“I can compose music. Piano, orchestra, strings, what instruments?”
The Director told me, “We no longer train musicians. You must compose the music and create it with electronics. Our musical simulations are indistinguishable from the original instruments.”
“I’ll try.” No musicians! What a shame.
Back in our kitchen Stella produced an evening meal with the food manufacturing appliance. It tasted adequate but uninspired. Over dessert I asked her, “How were you chosen for this job?”
“You should know I’m a hybrid human. I have an implanted chip that directs many of my thoughts and actions. My programming guides me to meet your needs, whether they are musical, culinary, administrative or sexual. For almost everything non-violent I want to serve and obey you. They chose me because my physical appearance matched your image of an ideal woman. We discovered that image when our technicians scanned your psychology.”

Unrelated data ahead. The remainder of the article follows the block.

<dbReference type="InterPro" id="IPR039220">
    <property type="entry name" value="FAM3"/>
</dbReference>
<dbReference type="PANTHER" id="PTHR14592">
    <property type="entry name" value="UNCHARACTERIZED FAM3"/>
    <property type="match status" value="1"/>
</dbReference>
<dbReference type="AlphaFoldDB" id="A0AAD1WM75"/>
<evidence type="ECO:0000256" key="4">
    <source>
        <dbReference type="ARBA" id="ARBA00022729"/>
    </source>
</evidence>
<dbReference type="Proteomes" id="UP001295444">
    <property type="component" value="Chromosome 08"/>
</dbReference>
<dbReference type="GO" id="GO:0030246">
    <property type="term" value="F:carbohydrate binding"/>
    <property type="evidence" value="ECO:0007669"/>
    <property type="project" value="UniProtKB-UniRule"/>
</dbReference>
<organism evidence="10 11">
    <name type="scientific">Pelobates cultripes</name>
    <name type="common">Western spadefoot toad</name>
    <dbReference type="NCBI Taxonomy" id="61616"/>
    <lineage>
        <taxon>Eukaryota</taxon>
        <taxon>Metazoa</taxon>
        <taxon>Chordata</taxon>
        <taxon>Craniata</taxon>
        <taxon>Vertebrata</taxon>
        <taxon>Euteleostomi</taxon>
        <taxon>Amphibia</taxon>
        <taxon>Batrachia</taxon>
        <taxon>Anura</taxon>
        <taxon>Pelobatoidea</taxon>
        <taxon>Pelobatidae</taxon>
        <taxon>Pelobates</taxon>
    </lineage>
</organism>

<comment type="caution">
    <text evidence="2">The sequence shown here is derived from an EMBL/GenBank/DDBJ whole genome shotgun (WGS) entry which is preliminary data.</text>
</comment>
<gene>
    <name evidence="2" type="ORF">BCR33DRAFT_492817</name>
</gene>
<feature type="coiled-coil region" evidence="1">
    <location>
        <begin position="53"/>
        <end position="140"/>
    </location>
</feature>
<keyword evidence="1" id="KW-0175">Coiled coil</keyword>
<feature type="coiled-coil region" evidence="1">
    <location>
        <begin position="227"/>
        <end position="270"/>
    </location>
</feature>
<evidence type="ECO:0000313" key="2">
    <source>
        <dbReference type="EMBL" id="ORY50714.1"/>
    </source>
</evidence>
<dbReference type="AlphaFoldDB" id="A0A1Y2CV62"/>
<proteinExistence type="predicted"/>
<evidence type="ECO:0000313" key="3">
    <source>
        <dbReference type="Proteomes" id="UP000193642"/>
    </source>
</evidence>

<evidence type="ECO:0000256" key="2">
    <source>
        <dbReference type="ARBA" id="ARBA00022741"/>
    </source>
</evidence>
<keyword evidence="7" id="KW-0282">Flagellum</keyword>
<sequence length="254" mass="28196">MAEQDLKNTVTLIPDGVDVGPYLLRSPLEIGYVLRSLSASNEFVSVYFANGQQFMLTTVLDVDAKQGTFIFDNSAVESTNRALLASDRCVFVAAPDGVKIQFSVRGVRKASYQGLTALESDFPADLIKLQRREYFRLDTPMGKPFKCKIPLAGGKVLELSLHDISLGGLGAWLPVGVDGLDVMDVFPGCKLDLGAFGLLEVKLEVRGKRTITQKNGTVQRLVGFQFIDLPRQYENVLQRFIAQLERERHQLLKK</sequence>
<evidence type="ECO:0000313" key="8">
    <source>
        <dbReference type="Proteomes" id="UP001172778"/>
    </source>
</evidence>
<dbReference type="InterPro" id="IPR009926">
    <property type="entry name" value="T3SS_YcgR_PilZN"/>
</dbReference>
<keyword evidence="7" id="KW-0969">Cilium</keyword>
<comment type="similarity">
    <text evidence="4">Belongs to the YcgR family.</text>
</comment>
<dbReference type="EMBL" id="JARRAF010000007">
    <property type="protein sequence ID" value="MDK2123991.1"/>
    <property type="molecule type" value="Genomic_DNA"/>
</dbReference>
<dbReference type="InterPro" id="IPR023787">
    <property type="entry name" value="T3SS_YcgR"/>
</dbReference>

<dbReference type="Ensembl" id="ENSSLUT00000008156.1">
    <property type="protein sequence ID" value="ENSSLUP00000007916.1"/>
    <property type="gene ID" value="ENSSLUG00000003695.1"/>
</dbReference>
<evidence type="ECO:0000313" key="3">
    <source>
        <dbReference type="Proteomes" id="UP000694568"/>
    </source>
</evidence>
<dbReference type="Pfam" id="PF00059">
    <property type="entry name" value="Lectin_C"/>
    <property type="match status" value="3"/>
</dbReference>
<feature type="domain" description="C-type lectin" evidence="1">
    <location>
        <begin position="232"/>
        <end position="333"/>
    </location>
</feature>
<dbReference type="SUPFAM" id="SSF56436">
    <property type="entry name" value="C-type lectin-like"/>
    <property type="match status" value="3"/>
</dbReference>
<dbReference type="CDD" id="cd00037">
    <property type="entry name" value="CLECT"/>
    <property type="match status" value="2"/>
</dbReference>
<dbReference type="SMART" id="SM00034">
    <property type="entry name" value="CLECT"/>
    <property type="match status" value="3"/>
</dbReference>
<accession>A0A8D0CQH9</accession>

I stared in shock. Realization spread through me like the burn from a hot pepper. They spied on me, evaluated my psychological characteristics and programmed Stella to entice me into Utopium. “Show me your chip.”
She stood, walked to my side of the table and leaned toward me. Her musky scent was intoxicating, and my manhood responded.
Stella touched a ridge on her head. “My chip is here at the base of my skull. Since implantation I’ve been happy.” The ridge opened when she touched it. The chip and its socket extended deep into her brain.
“Now, if you’re finished eating, I suggest a nightcap before I take you to bed.”
I composed music during the day. Stella read and glanced adoringly at me every twenty minutes. Her glances were never less than nineteen minutes or more than twenty-one minutes apart. At night she loved me until I blurted out, “No more. I need sleep.”